Driving down West Trinity Place in downtown Decatur, one might zip right by the Beacon Hill Arts Center without even noticing it. But among members of the metro Atlanta dance community, the squat, nondescript brick complex has long been a haven, even a beacon, for practicing artists, choreographers and performers.
At the end of this year, that all changes when the city of Decatur will close the arts center in order to renovate and repurpose the building.
Decatur Assistant City Manager Lyn Menne says the complex will be primarily for the Police Department but will also house the school system’s administrative offices. The city also plans to convert the dance studio into an expanded gymnasium and to open a second recreation center in January. The latter, a separate building, will have a large room with a sprung floor. Menne says it’s possible that that room, able to be divided into three smaller spaces, could be used for performance.
To mark the transition, Beacon Dance, the center’s resident dance company, will present “Closing the Space,” a free concert dubbed “part celebration, part requiem,” at the center tonight and tomorrow at 8 p.m. The performance will feature choreography by Beacon Dance Artistic Director D. Patton White, music by Jon Ciliberto and an installation by visual artist Martha Whittington. The event will expand upon the site-specific “deus ex machina,” presented recently at the Museum of Contemporary Art of Georgia, and will allow the community to commemorate Beacon Dance’s 25-year history in the space.
While the city of Decatur looks ahead, many dancers and choreographers, some of whom have been using the space for more than two decades, are remembering and feeling nostalgic.
“The building is just easy, easy and welcoming,” says choreographer and longtime Decatur resident Jerylann Warner. “It has this aura about it, like it’s frozen in time.” She begins to tear up when she talks about the many hours she and her company, Gathering Wild, have spent in the Beacon Hill studio, including that spent rehearsing her work “The Sutra Project.” It will be performed at 7 Stages theater tonight and tomorrow at 8 p.m. “The bulk of my work was created there,” Warner says. “I think that’s 75 percent of making work, just showing up and having a place to go.”
White, of Beacon Dance, agrees. “If there’s one thing that sums up what Beacon has stood for, it’s work: the work of dance artists, the work of training dancers and creating new dance. It’s about quality and craft.”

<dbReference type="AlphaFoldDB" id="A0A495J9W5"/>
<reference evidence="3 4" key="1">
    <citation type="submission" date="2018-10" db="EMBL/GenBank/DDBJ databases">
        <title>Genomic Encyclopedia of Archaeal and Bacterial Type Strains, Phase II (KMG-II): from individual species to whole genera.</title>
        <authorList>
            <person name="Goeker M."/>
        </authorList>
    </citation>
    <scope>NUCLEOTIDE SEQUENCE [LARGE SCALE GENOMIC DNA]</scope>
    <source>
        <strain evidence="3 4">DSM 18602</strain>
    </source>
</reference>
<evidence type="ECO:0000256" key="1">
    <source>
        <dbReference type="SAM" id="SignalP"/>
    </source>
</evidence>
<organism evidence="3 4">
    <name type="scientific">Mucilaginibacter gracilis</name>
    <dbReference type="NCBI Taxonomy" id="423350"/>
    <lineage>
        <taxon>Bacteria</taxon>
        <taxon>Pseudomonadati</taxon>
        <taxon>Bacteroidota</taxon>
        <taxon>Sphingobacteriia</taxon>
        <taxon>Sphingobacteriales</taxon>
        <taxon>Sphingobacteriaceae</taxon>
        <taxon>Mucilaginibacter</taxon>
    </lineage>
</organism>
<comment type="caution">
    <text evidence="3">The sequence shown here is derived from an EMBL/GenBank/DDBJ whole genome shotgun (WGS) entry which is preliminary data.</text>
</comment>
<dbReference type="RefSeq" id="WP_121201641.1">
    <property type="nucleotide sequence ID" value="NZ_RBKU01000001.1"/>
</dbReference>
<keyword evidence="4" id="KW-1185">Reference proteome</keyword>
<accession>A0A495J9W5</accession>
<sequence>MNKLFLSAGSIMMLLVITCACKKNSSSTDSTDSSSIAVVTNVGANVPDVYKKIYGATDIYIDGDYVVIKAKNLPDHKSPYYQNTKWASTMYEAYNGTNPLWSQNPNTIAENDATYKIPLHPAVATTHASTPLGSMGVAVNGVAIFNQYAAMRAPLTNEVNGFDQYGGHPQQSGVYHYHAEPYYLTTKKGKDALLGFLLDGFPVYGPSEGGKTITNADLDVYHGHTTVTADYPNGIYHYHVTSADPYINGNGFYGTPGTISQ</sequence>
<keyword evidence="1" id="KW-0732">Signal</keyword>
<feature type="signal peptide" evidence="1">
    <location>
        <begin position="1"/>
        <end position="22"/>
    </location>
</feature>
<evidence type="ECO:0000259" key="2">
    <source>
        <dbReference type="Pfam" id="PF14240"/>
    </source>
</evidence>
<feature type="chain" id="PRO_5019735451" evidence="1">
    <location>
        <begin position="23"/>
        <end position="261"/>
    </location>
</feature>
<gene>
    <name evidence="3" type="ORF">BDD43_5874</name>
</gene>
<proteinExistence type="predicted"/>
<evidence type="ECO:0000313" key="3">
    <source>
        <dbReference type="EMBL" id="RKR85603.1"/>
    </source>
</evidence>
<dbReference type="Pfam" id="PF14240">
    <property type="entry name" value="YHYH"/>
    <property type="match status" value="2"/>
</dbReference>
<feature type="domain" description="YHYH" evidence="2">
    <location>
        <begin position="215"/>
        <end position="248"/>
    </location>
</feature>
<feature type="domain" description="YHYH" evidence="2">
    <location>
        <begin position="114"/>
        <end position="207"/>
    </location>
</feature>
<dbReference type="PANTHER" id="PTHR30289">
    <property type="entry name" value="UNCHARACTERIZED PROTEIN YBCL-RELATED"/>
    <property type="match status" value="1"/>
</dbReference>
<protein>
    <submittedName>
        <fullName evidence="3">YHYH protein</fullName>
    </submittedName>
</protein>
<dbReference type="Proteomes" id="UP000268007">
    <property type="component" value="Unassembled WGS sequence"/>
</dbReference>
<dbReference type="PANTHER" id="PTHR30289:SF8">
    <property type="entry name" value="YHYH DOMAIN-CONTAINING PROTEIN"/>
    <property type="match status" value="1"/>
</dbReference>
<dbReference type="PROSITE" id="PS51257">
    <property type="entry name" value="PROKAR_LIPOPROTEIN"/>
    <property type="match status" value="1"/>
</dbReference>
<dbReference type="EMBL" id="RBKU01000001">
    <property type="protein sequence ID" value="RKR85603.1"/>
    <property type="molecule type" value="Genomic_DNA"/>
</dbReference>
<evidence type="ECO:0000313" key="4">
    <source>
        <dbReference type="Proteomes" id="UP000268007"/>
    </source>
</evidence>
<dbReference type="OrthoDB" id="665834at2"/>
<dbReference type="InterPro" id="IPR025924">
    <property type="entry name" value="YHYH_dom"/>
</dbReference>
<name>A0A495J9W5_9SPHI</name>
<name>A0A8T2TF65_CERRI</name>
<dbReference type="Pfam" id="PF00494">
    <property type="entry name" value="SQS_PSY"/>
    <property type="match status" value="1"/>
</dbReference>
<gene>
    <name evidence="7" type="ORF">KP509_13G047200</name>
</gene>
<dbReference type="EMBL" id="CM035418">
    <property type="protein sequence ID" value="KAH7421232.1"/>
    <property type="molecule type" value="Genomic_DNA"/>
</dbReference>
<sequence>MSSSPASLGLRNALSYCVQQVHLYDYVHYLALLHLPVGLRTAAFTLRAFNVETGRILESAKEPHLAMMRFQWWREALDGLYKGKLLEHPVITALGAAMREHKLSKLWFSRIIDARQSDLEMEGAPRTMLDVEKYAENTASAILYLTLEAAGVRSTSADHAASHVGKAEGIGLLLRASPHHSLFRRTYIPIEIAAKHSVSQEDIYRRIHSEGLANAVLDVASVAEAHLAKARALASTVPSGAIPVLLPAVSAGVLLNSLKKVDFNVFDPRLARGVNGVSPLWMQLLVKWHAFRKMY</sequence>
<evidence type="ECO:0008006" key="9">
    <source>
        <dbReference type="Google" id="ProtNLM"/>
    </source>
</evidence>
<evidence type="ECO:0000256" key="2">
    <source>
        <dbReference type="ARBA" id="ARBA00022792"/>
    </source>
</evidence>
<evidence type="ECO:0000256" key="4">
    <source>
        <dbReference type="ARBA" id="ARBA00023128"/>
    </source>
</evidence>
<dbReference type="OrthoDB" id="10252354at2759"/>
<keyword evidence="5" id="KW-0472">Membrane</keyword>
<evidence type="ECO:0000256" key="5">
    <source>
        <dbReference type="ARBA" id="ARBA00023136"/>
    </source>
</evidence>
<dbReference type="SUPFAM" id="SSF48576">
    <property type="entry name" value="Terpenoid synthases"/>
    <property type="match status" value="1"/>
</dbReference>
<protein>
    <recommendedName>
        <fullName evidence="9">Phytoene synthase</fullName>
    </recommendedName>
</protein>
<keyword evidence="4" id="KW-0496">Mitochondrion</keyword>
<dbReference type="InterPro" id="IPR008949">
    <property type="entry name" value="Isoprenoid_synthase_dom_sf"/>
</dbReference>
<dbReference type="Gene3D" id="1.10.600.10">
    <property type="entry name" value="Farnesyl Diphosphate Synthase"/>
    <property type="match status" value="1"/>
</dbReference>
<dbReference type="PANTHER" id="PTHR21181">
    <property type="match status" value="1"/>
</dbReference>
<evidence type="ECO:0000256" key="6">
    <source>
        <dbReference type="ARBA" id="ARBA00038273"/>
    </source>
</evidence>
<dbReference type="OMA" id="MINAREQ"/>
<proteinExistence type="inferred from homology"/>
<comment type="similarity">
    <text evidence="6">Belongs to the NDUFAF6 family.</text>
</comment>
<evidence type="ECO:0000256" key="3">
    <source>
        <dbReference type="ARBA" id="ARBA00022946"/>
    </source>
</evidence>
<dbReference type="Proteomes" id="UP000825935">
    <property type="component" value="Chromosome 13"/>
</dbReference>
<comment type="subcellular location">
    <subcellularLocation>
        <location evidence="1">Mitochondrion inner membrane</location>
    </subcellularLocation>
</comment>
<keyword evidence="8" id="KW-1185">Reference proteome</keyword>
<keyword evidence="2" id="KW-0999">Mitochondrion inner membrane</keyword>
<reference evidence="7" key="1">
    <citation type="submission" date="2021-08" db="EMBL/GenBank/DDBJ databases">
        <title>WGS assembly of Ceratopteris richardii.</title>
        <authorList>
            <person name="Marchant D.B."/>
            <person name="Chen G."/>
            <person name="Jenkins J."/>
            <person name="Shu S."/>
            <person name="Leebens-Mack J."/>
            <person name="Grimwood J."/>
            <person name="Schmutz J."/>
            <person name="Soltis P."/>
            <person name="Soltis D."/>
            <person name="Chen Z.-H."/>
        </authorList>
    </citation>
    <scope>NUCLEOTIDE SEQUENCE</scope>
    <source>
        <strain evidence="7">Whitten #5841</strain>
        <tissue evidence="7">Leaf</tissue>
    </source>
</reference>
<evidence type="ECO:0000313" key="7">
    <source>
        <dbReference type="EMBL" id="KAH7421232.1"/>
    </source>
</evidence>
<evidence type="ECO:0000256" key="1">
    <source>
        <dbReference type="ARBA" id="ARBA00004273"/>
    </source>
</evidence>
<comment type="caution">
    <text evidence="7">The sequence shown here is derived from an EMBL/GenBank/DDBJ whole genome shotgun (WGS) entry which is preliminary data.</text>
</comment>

When asked what they will miss most about the space, both White and Warner point to its accessibility. Fueled by its mission to provide low-cost rehearsal and performance space for anyone willing to put in the effort, Beacon Hill gave many artists the chance to realize their potential.
With the coming of the new year, other local arts events and organizations will have to relocate, and many are uncertain where they will go. “Breaking Ground,” a concert of new dance performed as part of the Decatur Arts Festival, has been held at Beacon Hill since the early 1990s, and its organizers are looking at other venues. White, who curates the concerts, says the new Decatur Recreation Center and the Performing Arts Center at Decatur High School are being considered.
The Decatur School of Ballet and the Decatur Civic Chorus, both of which have been at Beacon Hill for almost 30 years, are probably the arts groups most affected by the closing. Decatur School of Ballet owner Ron Everett says he’s grateful to the city for making the center affordable to local artists and hopes to follow its lead with plans to create a new 120-seat performing venue in the city.
The chorus is not as optimistic. “We are very upset that we couldn’t be included in the renovation of the Beacon Hill Arts Center,” Director Mary Anne Sharp says via email. The First Baptist Church of Decatur is serving as the chorus’ temporary location as it looks for a new space.
“Decatur is growing,” says Warner of Gathering Wild, who feels that the closing represents a positive change for the city despite the loss of a regular rehearsal space for her company. She says that when she moved to Decatur, many residents sent their children to private schools. Now the school system is more attractive to Decatur families, making the need for more space is inevitable.
But for now, many longtime members of the dance community are mourning the loss of Beacon Hill like the passing of an old friend. Says Warner with a sad chuckle: “If there’s ever been a building I want to chain myself to, it’s this one.”